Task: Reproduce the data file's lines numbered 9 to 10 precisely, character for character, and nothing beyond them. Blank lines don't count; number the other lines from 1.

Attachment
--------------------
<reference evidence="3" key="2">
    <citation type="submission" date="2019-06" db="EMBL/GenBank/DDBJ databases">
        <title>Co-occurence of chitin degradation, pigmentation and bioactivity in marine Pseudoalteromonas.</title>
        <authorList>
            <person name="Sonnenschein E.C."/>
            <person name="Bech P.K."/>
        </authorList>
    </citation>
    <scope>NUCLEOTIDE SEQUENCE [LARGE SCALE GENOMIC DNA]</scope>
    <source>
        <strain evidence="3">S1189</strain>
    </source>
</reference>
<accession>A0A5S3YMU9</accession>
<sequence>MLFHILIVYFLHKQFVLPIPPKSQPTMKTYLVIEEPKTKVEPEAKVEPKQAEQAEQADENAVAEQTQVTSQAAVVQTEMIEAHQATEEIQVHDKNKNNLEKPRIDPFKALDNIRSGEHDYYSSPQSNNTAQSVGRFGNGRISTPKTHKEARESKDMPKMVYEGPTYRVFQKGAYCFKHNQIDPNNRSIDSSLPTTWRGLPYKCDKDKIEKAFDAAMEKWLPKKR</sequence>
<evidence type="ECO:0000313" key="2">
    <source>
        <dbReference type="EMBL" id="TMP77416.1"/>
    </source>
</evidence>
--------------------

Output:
    <scope>NUCLEOTIDE SEQUENCE [LARGE SCALE GENOMIC DNA]</scope>
    <source>